View Full Version : Desert Storm veterans get an early Christmas gift

12-16-03, 08:11 AM
Desert Storm veterans get an early Christmas gift
December 16,2003

An early Christmas gift, the closing of a chapter, that's how Onslow County veterans of the first Gulf War described the weekend capture of Saddam Hussein.

They spoke of the event creating a stronger union among Iraqis who were still scared of a return of the despot's regime. But they also cautioned against more fighting to come as the last remaining terrorists, many in Iraq from other countries, have little left to fight for but fear.

"Talk about a Christmas present coming early," retired Marine colonel Wayne Morris said. "This is truly a turning point. Whatever it turns into remains to be seen. It will be real interesting."

Morris is now Onslow County's personnel director, but he's still a serviceman at heart. He'd been linked with other vets the last few days on the Internet discussing the significance of the event.

The capture of Saddam was a major catharsis for many Marine Corps vets of the first Gulf War who wanted to go after the dictator themselves in 1991. But the United Nations mission at the time was to push Iraqi forces out of Kuwait, not push on to Baghdad.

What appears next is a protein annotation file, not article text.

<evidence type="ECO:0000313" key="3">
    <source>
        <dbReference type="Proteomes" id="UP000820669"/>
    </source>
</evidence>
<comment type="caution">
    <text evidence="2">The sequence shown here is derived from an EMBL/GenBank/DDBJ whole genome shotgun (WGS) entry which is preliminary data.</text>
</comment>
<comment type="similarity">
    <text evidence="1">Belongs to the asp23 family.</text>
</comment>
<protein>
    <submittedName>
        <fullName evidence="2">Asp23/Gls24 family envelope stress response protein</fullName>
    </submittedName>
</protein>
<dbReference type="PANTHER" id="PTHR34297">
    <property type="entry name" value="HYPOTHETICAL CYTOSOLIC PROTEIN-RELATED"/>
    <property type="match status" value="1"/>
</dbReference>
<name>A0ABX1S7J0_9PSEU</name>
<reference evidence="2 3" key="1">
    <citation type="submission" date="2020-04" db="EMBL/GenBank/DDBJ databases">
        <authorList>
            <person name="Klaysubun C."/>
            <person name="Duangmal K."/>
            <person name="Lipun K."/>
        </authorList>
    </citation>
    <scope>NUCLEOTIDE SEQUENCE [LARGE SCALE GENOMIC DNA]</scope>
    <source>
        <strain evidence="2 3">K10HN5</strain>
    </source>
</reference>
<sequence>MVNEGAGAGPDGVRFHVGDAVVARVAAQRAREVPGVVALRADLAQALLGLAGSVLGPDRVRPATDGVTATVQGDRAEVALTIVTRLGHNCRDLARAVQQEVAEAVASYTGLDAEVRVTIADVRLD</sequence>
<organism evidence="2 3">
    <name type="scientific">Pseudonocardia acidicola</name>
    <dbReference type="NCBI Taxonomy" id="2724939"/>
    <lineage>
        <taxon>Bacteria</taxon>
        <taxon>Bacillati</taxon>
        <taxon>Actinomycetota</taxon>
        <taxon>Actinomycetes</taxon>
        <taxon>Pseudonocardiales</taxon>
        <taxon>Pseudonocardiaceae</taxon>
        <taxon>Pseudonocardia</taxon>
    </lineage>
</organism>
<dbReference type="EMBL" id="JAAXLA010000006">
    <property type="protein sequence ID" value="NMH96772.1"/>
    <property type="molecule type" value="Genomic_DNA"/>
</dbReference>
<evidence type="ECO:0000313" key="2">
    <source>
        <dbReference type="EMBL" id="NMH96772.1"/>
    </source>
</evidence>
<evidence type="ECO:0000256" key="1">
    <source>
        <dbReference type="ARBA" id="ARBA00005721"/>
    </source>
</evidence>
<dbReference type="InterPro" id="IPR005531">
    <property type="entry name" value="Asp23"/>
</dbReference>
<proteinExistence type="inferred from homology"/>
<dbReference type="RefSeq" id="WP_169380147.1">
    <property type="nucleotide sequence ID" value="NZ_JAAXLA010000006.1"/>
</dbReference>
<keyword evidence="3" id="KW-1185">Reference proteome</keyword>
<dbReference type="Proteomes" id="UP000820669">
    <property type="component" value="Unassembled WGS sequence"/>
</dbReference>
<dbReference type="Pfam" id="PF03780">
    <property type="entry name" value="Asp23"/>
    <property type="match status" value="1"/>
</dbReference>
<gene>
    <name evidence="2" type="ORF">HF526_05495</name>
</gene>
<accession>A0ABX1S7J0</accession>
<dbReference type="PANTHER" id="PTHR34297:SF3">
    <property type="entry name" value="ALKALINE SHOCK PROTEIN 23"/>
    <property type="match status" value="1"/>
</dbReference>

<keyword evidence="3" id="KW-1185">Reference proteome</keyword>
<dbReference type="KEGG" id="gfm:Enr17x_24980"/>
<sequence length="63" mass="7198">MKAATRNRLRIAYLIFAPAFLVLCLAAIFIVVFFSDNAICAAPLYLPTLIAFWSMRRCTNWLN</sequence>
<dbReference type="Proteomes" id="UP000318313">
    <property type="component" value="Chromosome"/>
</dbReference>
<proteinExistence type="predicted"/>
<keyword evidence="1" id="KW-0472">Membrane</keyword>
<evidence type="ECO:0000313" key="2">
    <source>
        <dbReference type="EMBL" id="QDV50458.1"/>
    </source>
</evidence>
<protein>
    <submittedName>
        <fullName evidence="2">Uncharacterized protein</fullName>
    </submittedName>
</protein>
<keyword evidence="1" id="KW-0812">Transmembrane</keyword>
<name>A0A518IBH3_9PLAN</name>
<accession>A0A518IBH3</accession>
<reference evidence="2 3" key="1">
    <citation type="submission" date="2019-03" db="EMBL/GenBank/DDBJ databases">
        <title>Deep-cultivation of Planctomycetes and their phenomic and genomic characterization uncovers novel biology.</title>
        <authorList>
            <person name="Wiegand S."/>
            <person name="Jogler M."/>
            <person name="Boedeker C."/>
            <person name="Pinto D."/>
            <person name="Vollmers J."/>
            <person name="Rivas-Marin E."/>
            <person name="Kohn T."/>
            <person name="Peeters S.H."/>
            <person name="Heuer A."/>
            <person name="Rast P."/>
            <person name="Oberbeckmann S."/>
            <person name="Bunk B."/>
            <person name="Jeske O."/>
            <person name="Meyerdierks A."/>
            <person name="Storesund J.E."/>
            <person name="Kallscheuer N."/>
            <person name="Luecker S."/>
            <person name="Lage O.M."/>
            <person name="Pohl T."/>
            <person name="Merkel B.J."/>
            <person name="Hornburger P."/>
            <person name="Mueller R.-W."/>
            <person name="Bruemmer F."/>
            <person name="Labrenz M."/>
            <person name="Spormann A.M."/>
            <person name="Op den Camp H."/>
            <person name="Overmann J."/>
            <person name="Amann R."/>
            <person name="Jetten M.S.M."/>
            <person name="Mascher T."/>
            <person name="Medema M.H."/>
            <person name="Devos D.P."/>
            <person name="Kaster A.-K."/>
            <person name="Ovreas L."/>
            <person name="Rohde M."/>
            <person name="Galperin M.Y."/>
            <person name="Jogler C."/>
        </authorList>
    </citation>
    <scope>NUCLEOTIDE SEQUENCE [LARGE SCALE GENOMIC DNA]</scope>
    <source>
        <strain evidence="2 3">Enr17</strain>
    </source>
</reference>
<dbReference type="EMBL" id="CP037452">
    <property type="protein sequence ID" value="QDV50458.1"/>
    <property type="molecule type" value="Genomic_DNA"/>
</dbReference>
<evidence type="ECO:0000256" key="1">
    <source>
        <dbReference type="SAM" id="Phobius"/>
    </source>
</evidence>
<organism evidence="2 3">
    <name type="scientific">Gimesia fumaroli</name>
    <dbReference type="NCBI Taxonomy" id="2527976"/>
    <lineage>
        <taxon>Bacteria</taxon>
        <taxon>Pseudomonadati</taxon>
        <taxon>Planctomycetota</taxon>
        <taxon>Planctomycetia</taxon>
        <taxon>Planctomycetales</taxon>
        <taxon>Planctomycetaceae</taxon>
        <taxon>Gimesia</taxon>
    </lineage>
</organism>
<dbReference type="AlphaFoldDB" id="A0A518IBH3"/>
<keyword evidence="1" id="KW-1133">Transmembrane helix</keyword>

"For the people who've been down this road before, I'm sure they'll feel a lot better. This really closed the loop for a lot of people," Morris said. "Let's face it, he's another Hitler."

An infantry battalion commander in the first Gulf War, retired Marine colonel Bruce Gombar agreed many held those feelings then, even though the world's political climate would not allow U.S. advancement.

"I think a lot of us, in retrospect, were thinking we should have kept going in the first Gulf War right into Baghdad," Gombar said. "But at the time, I think we knew they'd ensure the wrath of the world then.

"I think there was a general feeling that as long as he was out there, the mission was not fully completed.

Morris, who planned military strategy from Quantico, Va., during the first Gulf War, said he wishes he could still somehow help the fight.

"God, imagine being there," he said. "(In Vietnam) we thought it was a big deal capturing (a North Vietnamese Army) captain."

Both men said Saddam's capture could generate a belief among Iraqis they really could be free while at the same time setting off a backlash of terror.

"This will solidify a lot of people there who were scared to death (Saddam would return)," Morris said. "It's going to galvanize these people."

But terrorists who have little to lose could step up efforts.

"I think in the short run, you're going to see these supports act up," Gombar said. "The danger is we let our guard down."

Gombar said his thoughts are with military leaders there to keep troops focused. They will not want to let the troops think the fighting is over because Saddam in captured.

"Eventually, what'll happen is we'll win out against that opposition in the long run," he said.

And like Morris, Gombar feels the pull to get back into the fight during times of war and terror.

"Not so much because of the capture of Hussein, but I'll tell you ever since the 9/11 attacks, I think I speak for a lot who were fairly recently retired, who've said I wish I was back in," Gombar said.

"You don't spend 30-plus years in the Marine Corps or any branch of service and not love it."